Is it an homage to the late, great pop star Prince? Nostalgia for all things ‘80s? Or a fondness for a rich and luxurious respite from a frenetic and hyper-connected world? Opinions vary, but it’s an undeniable trend that purple has penetrated all levels of design as almost a lifestyle choice as opposed to a fashion shade and is indispensable to this season’s palette. Shades of purple, from moody amethysts to lighthearted violets, continue their reign as style staples for winter through spring and summer 2017.
The color purple has been associated with royalty, power and wealth for centuries. Queen Elizabeth I forbade anyone except close members of the royal family to wear it. Purple’s elite status stems from the rarity and cost of the dye originally used to produce it. Purple fabric used to be so outrageously extravagant that only rulers could afford it. The dye initially used to make purple came from the Phoenician trading city of Tyre, which is now in modern-day Lebanon. Fabric traders obtained the dye from a small mollusk that was found only in the Tyre region of the Mediterranean Sea. Producing the dye was labor-intensive and expensive, as more than 9,000 mollusks were needed to create just one gram of Tyrian purple. Since only wealthy rulers could afford to buy and wear the color, it became associated with the imperial classes of Rome, Egypt and Persia. Purple also came to represent spirituality and holiness because royalty who wore the color were often thought of as gods or descendants of the gods. Its exclusivity carried over to the Elizabethan era (1558 to 1603), during which everyone had to abide by strict laws regulating which colors, fabrics and clothes could be worn by different classes within English society.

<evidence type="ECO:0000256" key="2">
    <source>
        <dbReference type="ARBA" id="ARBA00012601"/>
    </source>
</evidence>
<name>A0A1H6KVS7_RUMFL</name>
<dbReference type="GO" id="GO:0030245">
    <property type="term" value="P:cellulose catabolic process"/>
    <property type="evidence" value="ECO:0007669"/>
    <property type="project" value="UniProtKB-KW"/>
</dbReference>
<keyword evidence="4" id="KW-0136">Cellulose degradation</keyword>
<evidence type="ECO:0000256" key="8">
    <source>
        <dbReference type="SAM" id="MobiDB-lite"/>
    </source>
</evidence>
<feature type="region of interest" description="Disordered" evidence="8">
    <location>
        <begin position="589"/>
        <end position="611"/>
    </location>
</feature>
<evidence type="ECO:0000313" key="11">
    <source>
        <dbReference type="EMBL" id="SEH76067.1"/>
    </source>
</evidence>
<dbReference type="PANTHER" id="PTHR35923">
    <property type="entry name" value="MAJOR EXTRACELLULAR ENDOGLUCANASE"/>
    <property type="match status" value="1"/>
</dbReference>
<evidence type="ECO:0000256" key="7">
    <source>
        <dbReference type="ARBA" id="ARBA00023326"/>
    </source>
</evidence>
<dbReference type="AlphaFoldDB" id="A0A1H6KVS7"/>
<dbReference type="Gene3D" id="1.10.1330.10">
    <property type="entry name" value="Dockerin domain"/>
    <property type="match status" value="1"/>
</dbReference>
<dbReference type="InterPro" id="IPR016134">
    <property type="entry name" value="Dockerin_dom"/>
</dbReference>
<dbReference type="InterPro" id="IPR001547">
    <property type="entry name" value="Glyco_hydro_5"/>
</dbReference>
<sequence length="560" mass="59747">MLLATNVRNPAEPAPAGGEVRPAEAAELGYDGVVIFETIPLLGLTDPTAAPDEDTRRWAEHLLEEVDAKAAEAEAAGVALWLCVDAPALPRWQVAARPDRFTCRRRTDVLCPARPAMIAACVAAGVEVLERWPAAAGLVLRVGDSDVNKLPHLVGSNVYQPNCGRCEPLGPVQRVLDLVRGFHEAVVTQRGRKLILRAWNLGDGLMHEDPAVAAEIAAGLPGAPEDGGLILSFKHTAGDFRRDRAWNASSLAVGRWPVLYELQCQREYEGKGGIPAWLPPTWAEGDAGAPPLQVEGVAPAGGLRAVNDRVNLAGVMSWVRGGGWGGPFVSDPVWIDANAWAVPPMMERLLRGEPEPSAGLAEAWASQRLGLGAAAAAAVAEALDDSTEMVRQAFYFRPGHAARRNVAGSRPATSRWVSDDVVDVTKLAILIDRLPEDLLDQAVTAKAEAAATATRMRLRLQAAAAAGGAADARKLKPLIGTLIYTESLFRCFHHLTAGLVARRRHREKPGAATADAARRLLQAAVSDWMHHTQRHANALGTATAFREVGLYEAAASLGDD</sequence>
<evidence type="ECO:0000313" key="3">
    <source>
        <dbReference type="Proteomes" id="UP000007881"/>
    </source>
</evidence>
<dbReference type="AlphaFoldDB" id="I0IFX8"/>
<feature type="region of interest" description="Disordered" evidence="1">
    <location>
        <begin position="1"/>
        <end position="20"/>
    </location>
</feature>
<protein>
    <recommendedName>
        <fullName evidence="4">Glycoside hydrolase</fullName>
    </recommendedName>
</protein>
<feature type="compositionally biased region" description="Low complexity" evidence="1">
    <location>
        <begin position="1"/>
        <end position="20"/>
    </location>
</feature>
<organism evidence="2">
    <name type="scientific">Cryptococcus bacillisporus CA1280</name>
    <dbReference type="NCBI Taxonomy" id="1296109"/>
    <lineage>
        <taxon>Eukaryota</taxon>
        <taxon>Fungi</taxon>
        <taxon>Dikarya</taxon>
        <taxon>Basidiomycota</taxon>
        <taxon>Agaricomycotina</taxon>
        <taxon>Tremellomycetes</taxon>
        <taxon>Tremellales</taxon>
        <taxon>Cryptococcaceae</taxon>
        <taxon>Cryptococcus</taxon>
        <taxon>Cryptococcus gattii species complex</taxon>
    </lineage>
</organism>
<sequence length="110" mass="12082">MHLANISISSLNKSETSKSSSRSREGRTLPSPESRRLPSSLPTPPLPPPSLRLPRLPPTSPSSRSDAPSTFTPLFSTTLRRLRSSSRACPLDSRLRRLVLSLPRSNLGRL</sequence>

Eventually, the hue became more accessible to commoners when a young English chemist accidentally created a synthetic purple compound while attempting to produce quinine, an anti-malaria drug. He noticed that the compound could be used to tint fabrics, so he patented the dye and manufactured it under the name aniline purple and Tyrian purple, making a fortune in the process.
Regal and dramatic, spiritual and sophisticated, feminine and romantic, purple is rare in nature and sets a unique and arresting mood. Starring on the runways for the winter were elegant velvet evening gowns, furry vests and coats, cozy sweaters, and wool outerwear in shades of aubergine, layered with gothic-embellished blouses and scarves. Deep and strong colors were featured — jewel shades perfectly suited to take on the cold season. Moody purples, often with pink undertones, materialized on lace, radiating intimacy and sensuality. They also appeared in tweeds, stripes, geometrics and animal prints.
Transitioning into spring and summer 2017, palettes lightened up with pink-purple shades, as well as tones of lilac, lavender and hydrangea blue. Floral blossoms are a feature of this season’s new pastel range, with both equally soft and more saturated hues. Bluebell is a favorite as the most influential pale blue. Warm pastels include petal pink and thistle purple, while frost pink and ice purple are cooler options.
Spring fashion in purple tones included gossamer gowns in silks, satins and organzas, some with 3D flowers scattered all over. If you don’t care to dare that much, try a breezy dress with an orchid watercolor print. Sporty dresses and coats in purple hues graced the runway, and even made appearances in such casual attire as trousers, tee shirts and sneakers. If a strong purple presence is not your thing, or you’re afraid of feeling a little Barney-esque, try splashes of aubergine or lavender in accessories such as scarves, hats, jewelry, handbags, or even lovely headbands and hair accessories.
Strong colors tend to compete, so pay attention to balance and proportion. Choose only one dominant color. Style experts advise pairing purple with neutrals like black, taupe, ivory, or pale buttercream and accessorizing with dashes of colors found in nature — spring green or muted yellow. So in 2O17, indulge your purple passion and get creative with your personal style. Flaunt this luxurious shade in jewel tones or pastels all year long.